The Battle of Vosges took part amidst the typically difficult terrain in the region (which is close to the modern German border in France), being as it is part of a mountain range

This is the first mention in history of the Triboci, and they are clearly already in Gaul if only as part of the Suebic invasion. Whether they had carved out a territory beforehand, or do so now, taking land from the Mediomatrici, they become a permanent fixture on the west bank of the Rhine.

10 BC

By around this time the Triboci are known to be centred around the oppidum of Argentorate, Latinised as Argentoratum (which means 'silver fort', modern Strasbourg). The settlement's beginnings lie on an island between two branches of the Rhine's tributary, the Helella. Around the same time, Nero Drusus, stepson of Augustus, apparently establishes a garrison of Roman auxiliaries here during his campaign against the German tribes in 12-9 BC.

10 BC? - AD 16

Soon after the campaigns of Drusus, a fort exists in Argentoratum, forming part of the military command in Roman Germania, and later an important part of the Roman province of Germania Superior (Upper Germany). The fort is occupied by a legion, and later by legionary detachments. These construct the first basalt wall to supplement an earthen bank.

69 - 70

Under the authority of self-proclaimed emperor, the Lingones noble, Julius Sabinus, Gaius Julius Civilis leads a Batavian insurrection against a Rome which is distracted by the events of the 'Year of the Four Emperors'. He is supported by the Bructeri, Canninefates, Chauci, Cugerni, and Tencteri, while the Sinuci are also mentioned as a people who live in the region (although their involvement in the revolt is uncertain). The tribes send reinforcements and Civilis is initially successful. Castra Vetera is captured and two Roman legions are lost, while two others fall into the hands of the rebels. Although the rebellion ultimately fails, Argentoratum is destroyed by fire during its progress.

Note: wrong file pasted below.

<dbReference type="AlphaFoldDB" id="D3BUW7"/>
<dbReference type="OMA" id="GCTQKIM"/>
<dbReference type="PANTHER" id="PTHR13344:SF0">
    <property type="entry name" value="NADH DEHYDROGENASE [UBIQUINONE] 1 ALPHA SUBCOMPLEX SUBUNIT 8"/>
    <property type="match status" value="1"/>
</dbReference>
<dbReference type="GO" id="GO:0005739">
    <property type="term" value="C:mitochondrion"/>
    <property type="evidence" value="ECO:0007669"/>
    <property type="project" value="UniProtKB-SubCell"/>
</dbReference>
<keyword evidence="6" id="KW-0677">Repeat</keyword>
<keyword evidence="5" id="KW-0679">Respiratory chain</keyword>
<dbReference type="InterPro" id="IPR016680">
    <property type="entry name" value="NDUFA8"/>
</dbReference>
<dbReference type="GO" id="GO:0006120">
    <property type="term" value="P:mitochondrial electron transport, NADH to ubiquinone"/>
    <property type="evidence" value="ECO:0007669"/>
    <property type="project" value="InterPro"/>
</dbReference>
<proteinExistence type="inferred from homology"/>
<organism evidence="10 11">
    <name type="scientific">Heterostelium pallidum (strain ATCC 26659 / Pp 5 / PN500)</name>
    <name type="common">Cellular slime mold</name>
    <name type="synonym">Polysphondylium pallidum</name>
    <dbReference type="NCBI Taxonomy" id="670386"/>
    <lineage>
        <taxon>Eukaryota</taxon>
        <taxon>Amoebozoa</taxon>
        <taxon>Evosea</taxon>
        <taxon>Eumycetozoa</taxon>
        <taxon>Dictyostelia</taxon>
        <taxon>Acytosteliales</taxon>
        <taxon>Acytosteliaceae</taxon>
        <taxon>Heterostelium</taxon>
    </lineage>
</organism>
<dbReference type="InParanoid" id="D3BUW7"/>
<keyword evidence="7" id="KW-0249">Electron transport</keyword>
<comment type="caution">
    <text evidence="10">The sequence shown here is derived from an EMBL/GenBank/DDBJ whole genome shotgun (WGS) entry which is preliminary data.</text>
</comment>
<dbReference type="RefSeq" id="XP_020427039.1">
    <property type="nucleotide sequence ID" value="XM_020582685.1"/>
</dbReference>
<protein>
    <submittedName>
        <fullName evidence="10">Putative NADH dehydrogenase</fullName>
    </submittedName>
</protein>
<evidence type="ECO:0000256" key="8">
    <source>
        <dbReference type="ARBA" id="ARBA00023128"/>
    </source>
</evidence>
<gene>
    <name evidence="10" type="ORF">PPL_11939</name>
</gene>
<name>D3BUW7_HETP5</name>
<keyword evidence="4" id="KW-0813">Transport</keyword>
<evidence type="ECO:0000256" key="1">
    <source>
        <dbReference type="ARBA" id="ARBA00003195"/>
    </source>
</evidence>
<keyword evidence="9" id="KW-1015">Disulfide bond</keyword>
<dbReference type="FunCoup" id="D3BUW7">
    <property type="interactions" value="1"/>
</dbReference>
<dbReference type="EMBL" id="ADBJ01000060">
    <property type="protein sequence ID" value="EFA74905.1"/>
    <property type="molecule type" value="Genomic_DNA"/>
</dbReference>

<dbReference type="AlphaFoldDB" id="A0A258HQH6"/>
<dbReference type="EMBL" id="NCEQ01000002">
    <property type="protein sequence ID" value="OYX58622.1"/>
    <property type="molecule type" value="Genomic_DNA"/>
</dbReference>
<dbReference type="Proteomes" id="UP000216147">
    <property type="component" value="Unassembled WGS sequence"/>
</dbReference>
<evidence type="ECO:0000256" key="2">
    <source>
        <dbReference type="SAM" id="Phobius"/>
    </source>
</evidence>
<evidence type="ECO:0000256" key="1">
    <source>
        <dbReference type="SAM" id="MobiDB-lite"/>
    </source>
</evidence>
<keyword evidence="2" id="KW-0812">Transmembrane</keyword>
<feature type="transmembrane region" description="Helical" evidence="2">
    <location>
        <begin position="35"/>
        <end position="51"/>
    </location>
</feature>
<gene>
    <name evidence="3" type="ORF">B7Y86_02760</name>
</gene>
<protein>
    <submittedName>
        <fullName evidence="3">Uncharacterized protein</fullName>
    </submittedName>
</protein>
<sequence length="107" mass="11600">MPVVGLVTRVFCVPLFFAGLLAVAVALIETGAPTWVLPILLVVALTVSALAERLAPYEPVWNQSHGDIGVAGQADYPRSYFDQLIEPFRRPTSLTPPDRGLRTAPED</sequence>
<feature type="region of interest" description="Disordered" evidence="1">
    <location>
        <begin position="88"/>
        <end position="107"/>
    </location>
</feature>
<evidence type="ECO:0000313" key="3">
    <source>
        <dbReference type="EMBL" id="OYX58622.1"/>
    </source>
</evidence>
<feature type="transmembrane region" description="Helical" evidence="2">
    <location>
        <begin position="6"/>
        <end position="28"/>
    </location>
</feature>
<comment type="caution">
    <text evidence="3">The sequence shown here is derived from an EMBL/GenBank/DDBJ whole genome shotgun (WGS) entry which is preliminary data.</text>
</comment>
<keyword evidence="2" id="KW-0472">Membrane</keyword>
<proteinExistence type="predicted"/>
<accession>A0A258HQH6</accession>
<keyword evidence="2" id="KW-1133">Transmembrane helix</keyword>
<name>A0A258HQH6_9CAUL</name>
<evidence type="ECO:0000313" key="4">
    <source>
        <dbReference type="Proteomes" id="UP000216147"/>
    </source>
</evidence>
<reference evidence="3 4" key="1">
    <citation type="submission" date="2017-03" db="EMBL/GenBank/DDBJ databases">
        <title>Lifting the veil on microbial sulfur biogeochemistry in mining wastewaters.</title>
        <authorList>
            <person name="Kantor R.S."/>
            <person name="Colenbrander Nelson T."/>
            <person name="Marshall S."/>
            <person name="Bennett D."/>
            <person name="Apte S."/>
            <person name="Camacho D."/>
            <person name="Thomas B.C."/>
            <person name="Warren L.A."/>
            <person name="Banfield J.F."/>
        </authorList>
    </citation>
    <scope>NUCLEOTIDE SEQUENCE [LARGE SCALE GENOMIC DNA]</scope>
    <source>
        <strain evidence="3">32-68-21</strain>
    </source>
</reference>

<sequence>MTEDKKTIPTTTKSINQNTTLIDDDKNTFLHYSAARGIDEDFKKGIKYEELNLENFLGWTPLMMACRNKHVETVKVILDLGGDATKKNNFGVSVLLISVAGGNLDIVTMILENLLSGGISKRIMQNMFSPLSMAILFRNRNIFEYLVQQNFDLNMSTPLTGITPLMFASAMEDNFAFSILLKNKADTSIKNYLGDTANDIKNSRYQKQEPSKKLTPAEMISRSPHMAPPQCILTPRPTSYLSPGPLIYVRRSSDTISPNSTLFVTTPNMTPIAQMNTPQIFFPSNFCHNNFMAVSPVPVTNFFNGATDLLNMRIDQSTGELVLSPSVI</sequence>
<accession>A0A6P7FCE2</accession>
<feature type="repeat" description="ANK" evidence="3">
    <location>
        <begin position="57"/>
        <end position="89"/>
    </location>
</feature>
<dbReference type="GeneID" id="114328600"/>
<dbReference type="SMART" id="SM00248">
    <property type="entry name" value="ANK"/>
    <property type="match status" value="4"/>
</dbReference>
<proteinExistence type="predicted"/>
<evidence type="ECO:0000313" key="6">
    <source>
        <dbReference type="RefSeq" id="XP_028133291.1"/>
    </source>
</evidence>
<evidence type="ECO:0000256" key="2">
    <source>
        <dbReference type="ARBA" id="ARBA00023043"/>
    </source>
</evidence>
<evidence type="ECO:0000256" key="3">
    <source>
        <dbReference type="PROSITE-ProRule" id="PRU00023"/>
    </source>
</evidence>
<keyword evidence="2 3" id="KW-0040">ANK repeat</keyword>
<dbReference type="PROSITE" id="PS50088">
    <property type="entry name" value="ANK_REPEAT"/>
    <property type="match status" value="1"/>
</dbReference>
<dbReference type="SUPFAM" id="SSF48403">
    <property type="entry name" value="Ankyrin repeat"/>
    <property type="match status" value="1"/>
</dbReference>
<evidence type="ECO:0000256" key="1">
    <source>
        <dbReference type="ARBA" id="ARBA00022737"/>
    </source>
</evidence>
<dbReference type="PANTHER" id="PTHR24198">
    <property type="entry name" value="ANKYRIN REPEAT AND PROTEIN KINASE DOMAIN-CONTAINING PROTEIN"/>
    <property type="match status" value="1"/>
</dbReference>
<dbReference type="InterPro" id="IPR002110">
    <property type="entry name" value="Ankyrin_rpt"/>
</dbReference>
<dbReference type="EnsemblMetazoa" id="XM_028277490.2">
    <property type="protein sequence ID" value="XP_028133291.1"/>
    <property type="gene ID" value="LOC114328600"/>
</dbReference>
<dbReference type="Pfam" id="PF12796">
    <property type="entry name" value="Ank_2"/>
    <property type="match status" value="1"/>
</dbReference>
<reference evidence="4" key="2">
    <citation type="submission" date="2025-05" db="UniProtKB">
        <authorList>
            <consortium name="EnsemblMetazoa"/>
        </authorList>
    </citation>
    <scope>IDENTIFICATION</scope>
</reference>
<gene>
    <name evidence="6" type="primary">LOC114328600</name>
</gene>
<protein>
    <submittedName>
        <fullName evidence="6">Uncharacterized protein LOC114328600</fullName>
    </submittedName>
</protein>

Celts
The Gaulish and Germanic Batavian revolt of AD 69-70 was a major contributor to the instability experienced in the Roman empire during the 'Year of Four Emperors'

70 - 80

Following the rebellion's conclusion, Argentoratum is rebuilt and resumes its role as a legionary headquarters around AD 80 (shortly before Upper Germany is elevated to the status of a province). Three further destructive phases occur in the city, in AD 97, 235, and 355.

356 - 357

Battles take place at Rheims and Argentoratum respectively in which the Alemanni are defeated by Rome. Following the second defeat, the Alemanni are expelled from the Rhineland and their recognised leader, Chronodemar, is exiled to Rome after having been captured.

4th century

Argentoratum becomes the seat of the bishopric of Strasbourg (although this name is not yet in use). Archaeologists have uncovered the apse of a church under today's ╔glise Saint-╔tienne that can be dated to the late fourth century or early fifth century, potentially the earliest-known such building in the Alsace region. This is currently considered to be the seat of the fourth century bishop. The name Argentoratum appears to cease being used in the fifth century, being replaced by 'Stratisburgum', which becomes modern Strasbourg via the Alsatian 'Strossburi'.